by Sharon Rondeau

(Sep. 14, 2015) — Early on Monday afternoon, The Post & Email sent a message to four Tennessee legislators regarding two seriously ill inmates housed at the Northwest Correctional Complex (NWCX) in Tiptonville.

The legislators are Sen. Ken Yager, Sen. Ed Jackson, Sen. Thelma Harper, and Sen. Jeff YarbroTDOC Communications Director Neysa Taylor was copied on the message.

On August 27, representing the Senate State and Local Government Subcommittee, the four chaired a hearing during which current and former corrections officials testified about their experiences under TDOC Commissioner Derrick Schofield, who was appointed in 2011.

Over the last year, a shortage of corrections officers has become widespread, attributed at least in part to Schofield’s alteration of the process by which overtime pay is earned. Both inmates and corrections employees have confirmed dangerous working conditions, gang violence resulting in serious injuries, and extreme fatigue on the part of corrections officers after working double shifts which in at least one case led to a car accident.

On August 31, The Post & Email contacted the same parties about evidence in its possession relating to a prisoners-for-profit operation at NWCX which uses inmates to garner money from the federal treasury through placement in educational courses.

The attachments sent with the email to the senators on Monday appear below the email, which reads:

Good afternoon.

I contacted you on August 31 regarding documentation in my possession that a prisoners-for-profit operation is going on at the Northwest Correctional Complex (NWCX) in Tiptonville.

In recent letters, I have learned of two seriously ill inmates who report having been denied proper medical care while they remain in custody.  Both have given me written permission to publish their names and conditions.

The first is Jeffery Gaylon Douglas, #467106, and the second is Donald E. Lynch, #439897.

Mr. Douglas is approximately 50 years old and is suffering from kidney failure, reporting that the medication he requires has been denied him.

Mr. Lynch is 74 years old and has two painful hernias which have reportedly gone untreated.  He has fallen multiple times and incurred additional injuries to his head, hands, wrists and knees.

As a fellow human being, I believe it is incumbent upon me to inform you, as public servants to the people of Tennessee and having sworn an oath to uphold that state’s constitution, that this type of suffering is occurring.

I will be publishing the inmates’ letters in an article this afternoon so that my readers can better understand the medical situation in Tennessee’s prisons in addition to the shortage of correction officers, dangerous working conditions from gang-related violence, and pay raises for TDOC executives while corrections officers are forced to work 160 hours to earn any overtime.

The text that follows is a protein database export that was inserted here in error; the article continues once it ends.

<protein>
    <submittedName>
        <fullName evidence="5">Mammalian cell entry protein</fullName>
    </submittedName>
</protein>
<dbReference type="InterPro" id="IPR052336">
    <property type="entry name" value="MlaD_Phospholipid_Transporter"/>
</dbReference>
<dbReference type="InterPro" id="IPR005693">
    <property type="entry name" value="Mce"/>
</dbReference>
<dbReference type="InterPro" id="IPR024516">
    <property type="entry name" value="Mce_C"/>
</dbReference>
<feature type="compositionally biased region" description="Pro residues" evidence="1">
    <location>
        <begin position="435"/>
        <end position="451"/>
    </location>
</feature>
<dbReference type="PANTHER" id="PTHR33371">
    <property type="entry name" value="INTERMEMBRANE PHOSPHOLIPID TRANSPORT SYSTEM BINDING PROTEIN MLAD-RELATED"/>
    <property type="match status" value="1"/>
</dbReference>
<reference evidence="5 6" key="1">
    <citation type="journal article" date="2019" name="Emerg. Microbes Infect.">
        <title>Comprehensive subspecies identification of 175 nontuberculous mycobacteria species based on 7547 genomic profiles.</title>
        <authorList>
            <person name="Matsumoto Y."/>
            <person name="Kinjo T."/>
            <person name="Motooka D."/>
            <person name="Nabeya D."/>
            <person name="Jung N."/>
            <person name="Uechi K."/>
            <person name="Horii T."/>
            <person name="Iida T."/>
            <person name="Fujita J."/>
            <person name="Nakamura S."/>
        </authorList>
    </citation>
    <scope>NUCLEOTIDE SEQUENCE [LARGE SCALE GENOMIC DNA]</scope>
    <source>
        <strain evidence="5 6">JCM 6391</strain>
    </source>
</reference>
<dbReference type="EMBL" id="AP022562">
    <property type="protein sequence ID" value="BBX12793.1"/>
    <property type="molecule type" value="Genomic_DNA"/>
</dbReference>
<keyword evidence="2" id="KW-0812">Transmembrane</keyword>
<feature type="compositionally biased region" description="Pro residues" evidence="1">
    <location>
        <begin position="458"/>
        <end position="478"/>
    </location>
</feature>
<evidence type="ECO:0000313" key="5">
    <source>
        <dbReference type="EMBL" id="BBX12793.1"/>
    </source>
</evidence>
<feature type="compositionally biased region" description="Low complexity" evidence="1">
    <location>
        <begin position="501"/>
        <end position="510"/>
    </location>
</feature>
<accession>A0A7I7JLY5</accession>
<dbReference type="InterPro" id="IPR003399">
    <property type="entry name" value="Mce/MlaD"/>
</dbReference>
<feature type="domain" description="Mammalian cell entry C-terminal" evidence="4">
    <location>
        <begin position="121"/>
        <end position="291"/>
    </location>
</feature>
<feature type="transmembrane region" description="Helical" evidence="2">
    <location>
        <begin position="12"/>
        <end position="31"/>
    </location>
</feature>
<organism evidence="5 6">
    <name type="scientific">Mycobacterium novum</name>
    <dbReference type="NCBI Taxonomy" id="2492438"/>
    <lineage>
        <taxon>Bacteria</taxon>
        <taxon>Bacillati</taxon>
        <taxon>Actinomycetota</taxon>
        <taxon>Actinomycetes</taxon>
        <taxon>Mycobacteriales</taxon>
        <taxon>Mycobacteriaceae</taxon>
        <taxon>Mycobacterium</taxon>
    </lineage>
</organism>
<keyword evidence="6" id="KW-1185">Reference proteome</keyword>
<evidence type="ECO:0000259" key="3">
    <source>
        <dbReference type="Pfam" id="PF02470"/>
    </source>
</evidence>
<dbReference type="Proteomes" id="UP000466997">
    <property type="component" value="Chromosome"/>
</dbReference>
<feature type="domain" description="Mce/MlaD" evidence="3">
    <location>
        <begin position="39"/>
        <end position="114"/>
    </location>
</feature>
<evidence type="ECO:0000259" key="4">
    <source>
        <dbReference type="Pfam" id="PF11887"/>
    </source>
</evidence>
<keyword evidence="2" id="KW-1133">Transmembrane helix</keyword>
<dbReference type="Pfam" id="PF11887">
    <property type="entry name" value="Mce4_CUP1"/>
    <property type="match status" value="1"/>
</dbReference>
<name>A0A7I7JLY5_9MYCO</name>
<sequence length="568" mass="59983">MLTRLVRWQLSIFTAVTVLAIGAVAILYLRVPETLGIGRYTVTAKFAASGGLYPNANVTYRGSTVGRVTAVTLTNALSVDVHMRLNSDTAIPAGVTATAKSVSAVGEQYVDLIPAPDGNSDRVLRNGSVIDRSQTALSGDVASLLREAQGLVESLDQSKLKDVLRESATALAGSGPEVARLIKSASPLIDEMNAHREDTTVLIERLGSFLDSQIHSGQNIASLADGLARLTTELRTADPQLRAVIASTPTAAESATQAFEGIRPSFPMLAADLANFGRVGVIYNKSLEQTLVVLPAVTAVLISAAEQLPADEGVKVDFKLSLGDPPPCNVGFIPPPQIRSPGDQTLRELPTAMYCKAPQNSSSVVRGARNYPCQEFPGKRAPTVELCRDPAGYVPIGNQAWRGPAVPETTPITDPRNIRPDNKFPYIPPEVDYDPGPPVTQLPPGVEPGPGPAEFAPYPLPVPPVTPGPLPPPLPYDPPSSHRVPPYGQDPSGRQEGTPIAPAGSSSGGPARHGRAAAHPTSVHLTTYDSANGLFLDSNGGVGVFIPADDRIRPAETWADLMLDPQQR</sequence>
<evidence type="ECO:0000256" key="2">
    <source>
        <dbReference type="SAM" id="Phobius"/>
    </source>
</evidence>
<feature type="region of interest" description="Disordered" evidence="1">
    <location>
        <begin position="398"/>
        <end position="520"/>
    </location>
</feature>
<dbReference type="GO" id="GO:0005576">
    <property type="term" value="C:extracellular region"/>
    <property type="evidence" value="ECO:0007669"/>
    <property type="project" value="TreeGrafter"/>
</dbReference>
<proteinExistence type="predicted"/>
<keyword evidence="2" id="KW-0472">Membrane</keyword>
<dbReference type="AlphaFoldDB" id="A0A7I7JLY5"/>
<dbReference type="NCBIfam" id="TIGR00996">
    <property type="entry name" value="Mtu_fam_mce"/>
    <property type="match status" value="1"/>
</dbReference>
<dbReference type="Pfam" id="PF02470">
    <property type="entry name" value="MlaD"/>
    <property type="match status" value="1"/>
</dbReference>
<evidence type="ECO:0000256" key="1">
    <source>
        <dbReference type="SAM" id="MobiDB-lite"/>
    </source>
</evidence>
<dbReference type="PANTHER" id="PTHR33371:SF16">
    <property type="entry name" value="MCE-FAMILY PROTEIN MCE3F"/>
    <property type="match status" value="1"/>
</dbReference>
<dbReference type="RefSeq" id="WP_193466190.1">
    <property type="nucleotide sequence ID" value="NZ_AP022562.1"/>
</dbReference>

There is not one Tennessee inmate who has received constitutional due process prior to his or her incarceration in at least 100 years because of the judicial selection of the grand jury foreman.  Such hand-selecting renders the foreman an employee of the judge and not an impartial administrator. Over the six years The Post & Email has studied this phenomenon, it has collected extensive documentation showing that at times, Tennessee government claims the grand jury foreman is a juror, while at others, it claims the opposite.

Our Constitution and Bill of Rights were based upon due process of law being applied in every defendant’s case, but the Tennessee courts have completely abdicated that concept, if they ever embraced it at all. Evidence is fabricated or not produced; witnesses lie on the stand with impunity; grand jurors are always compromised because of the foreman, who influences them; prosecutors routinely violate the laws of evidence; and charging documents known to be forged are nevertheless upheld.

I have documentation supporting all of the above statements.

State legislators today may not know that in 1984, a series of statutes was passed directing the county criminal courts to combine with others to form districts from which jurors would then be selected. While the districts bear the numbers indicated by the legislature at the time, each county still operates its own criminal court in defiance of the statutes.  I have attached screenshots of the applicable laws for your convenience.

Given these two flagrant abuses of power by Tennessee’s judiciary, how can any of the indictments issued against any defendant be considered valid?

Sharon Rondeau, Editor
The Post & Email
P.O. Box 113
Canterbury, CT  06331-0113

Leave a comment

Your email address will not be published.

This site uses Akismet to reduce spam. Learn how your comment data is processed.